When I’m writing, reading, or listening to some really inspiring podcast, I don’t feel the need to graze the snack cupboard at all. Getting into the flow of the things that light my soul on fire is seriously a gamechanger for me in terms of overeating. For a while, I felt like food and alcohol were the only things that were making me happy, but now I’m realizing that when I cut myself off from the things that truly feed my soul (for me they’re reading, writing, creating and going to movement classes) I need to turn to destructive vices just to feel okay. When I was overeating, I was uninspired, bored and I felt like I was just “existing” instead of working towards a purpose or feeding my desire for knowledge. Even if it’s just 10 minutes a day, do that thing that makes you forget about everything because you’re so consumed by it. Then you’ll be in flow and you won’t need to cling to a vice.

3. Stop the negative self-talk.

I still struggle with this every day! Stop telling yourself you’re not skinny enough, not doing enough with your life, not this enough, not that enough. Even if you aren’t currently reaching your potential, it won’t serve you to continue replaying the same old story in your head day in and day out. I found whenever I was telling myself I was fat, it only made me want to eat more, whereas if I felt good about myself and my body, I didn’t feel the need to overeat. If I thought I was fat already, then I would just say “ah, screw it” and eat a bunch of stuff I didn’t need, almost as a punishment. It was like I was telling myself, “you want to be fat? I’ll show you fat!” And it all kept perpetuating the same vicious cycle in my head. (I know the word ‘fat’ is harsh and cringey, but I’m using it to illustrate how mean I was to myself!). If you struggle with this, start by meditating or doing some yoga just to calm the thoughts and dissociate from them a little bit – I found this helped me a lot. I recently wrote a post on becoming more mindful of the thoughts you’re thinking, so check it out for some tips on how to be more conscious. You could also try reframing the situation you’re in by telling yourself you’re working towards xyz, instead of dubbing yourself a failure, period.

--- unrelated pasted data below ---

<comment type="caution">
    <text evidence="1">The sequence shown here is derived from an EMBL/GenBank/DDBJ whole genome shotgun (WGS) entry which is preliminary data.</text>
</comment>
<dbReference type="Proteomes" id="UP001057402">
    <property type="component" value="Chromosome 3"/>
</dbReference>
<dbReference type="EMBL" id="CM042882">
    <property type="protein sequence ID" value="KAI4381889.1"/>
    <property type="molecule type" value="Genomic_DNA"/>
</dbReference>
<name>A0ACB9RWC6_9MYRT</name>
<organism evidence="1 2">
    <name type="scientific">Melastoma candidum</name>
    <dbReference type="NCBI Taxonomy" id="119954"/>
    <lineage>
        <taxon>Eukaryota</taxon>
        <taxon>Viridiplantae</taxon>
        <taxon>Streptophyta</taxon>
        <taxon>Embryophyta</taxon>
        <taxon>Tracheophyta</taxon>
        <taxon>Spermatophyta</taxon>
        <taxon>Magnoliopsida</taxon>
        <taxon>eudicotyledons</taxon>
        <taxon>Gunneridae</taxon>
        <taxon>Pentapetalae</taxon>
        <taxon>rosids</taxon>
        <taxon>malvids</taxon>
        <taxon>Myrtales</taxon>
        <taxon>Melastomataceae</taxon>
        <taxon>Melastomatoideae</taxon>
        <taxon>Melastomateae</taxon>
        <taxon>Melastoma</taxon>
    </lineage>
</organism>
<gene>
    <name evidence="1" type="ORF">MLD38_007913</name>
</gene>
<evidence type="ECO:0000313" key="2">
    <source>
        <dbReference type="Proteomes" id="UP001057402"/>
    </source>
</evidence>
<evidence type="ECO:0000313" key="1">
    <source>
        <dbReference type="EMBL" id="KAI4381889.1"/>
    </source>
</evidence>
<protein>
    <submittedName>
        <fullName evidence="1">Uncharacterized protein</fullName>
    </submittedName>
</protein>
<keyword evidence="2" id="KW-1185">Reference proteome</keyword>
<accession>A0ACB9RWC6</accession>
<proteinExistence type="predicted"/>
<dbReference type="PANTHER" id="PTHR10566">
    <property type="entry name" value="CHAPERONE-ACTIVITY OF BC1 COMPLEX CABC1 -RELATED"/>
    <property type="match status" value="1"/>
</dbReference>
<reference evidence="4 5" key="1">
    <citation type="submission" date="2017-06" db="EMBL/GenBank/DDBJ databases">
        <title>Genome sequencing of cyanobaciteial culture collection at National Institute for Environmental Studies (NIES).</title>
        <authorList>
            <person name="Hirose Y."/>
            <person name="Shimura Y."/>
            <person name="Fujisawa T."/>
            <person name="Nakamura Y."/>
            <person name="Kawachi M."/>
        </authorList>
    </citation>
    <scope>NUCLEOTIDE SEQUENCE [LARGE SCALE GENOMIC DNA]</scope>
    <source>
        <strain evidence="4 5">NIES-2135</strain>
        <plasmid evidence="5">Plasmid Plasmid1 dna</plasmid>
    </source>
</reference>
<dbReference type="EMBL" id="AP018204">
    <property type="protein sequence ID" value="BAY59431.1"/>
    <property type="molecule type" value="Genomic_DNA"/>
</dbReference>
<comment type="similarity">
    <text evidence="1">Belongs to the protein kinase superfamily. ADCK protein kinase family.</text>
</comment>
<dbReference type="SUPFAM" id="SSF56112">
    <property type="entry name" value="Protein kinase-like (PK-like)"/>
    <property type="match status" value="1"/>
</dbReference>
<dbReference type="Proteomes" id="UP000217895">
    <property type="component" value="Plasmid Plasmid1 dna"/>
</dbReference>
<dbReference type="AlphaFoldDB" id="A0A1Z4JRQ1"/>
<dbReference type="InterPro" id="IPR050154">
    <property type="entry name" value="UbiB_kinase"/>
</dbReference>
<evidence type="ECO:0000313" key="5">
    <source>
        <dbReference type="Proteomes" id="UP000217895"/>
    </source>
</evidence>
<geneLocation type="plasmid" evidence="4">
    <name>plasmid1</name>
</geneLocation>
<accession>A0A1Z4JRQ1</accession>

4. Believe it’s possible to completely change your relationship with food.

I think one of the biggest things that held me back from letting go of overeating was the belief that I would never achieve such a lofty goal. I was a total defeatist, and I was ready to accept my fate as an emotional eater forever. Every day I would say “okay, today I’m sticking to my diet,” only to end the day with another binge. It wasn’t until I started to shift my beliefs around what was truly possible that I started to see the light. Even if everyone around you is an emotional eater, it doesn’t mean you have to be one, too. Start by accepting the idea that you can develop a healthier relationship with food, and it will seem like less of an insurmountable problem.

Have you ever struggled with emotional eating? What are your tips?